A “COOL” training gathers youth leaders
After a two-year delay due to the COVID-19 pandemic, student officers and group mentors from Iowa’s career and technical student organizations convened in Ankeny this month for an annual leadership and skill-building training.
Sponsored by the Iowa Department of Education, the Iowa Career and Technical Student Organization’s (CTSO) Creating Outstanding Officer Leaders (COOL) training provided 36 youth officers the opportunity to represent seven different CTSOs, which are student organizations that enhance career and technical education (CTE) programs and provide opportunities for further skill-building in a particular field. Through CTSOs, students can participate in conferences, competitions, community service projects and other activities that can help explore career paths and build leadership qualities. CTSOs are integral to career and technical education and enrich the classroom experience through the application of skills in real-world scenarios.
“Being a CTSO officer is an opportunity to be a servant leader,” said Chris Dzurick, education consultant at the Iowa Department of Education. “The training not only allows us to showcase our student leaders but also provides ideas on how they can give back to their CTE programs.”
Members from FFA, DECA, HOSA – Future Health Professionals, Technology Student Association (TSA), Business Professionals of America (BPA), Future Business Leaders of America – Phi Beta Lambda (FBLA-PBL) and Family Career and Community Leaders of America (FCCLA) met with their respective state teams in person for the training – many for the first time since the outbreak of COVID-19 – to learn more about their roles as advocates and how to build team norms.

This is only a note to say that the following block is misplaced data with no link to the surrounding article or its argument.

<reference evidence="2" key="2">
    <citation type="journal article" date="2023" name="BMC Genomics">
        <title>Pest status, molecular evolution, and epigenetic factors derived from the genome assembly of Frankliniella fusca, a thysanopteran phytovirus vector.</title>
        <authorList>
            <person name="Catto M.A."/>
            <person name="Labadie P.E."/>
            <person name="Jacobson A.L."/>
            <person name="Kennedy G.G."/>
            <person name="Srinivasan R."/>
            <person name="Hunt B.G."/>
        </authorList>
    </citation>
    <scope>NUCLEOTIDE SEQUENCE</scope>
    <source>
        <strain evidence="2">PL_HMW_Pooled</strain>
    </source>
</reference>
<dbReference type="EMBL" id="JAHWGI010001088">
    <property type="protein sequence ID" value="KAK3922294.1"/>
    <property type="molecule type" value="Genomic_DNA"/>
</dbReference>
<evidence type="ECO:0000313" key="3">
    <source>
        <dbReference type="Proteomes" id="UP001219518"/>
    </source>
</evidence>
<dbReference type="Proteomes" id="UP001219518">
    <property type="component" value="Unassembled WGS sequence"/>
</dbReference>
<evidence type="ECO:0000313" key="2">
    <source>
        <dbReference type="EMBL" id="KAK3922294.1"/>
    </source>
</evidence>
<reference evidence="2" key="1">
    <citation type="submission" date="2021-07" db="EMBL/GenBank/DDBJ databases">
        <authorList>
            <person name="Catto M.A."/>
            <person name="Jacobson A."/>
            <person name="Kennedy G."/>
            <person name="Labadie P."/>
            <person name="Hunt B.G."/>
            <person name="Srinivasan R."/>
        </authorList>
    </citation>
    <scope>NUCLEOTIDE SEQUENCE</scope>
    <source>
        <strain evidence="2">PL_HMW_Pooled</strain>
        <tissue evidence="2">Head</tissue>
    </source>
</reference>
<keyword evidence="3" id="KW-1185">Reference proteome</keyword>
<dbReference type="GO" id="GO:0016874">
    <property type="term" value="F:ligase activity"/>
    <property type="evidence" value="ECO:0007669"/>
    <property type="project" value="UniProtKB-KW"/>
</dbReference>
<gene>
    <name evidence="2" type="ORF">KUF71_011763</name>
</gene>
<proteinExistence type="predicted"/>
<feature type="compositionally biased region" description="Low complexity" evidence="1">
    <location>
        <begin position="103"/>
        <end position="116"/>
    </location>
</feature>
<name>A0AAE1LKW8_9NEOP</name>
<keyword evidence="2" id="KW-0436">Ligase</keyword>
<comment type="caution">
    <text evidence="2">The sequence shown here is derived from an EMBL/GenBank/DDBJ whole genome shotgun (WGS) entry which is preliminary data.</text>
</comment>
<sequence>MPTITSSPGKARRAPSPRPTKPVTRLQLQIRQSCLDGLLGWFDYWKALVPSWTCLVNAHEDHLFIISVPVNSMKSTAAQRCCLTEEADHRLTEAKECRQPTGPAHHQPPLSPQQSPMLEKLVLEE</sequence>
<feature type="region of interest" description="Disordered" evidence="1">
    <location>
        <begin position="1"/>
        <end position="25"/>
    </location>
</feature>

“This is a newly elected team, and the training helps us learn more about each other and our perspectives,” said 17-year-old Ames High School senior and DECA president Shrey Patel. “Understanding the team is helpful for moving forward, setting goals and achieving them.”
This year’s training was themed as “The Summit Experience” and compared building the CTSO team and its goals to a climb. The day was filled with engaging interactive exercises to help students build cohesiveness and expectations within their teams. They were also able to understand different leadership styles, practice communication skills and create a plan.
“It is extremely hands-on and interactive,” said 17-year-old Chariton High School senior and FBLA-PBL president Max Aulwes. “It doesn’t feel like you’re learning, but you are every single second of the experience.”
Leadership skill building was an important aspect of the training, and officers were very open to building their capacity as leaders.
“As a leader, I want to make sure that everyone is heard,” said Youla Tricia Onayan, a 16-year-old senior from Sioux City’s North High School and president of HOSA. “I’m not just going to be a face or name on a website. I’m going to make HOSA members have a worthwhile experience.”
From the skills learned from the CTSO COOL training, student officers are better prepared to lead their organizations in the upcoming 2021-22 school year, and they recommend CTSOs to any student looking to get involved, have fun and gain valuable employability skills.
“A CTSO is something that anyone should look into, even if they don’t know what they want to do,” Shrey said. “It can help you pick a career direction and figure out who you are and what you want to do.”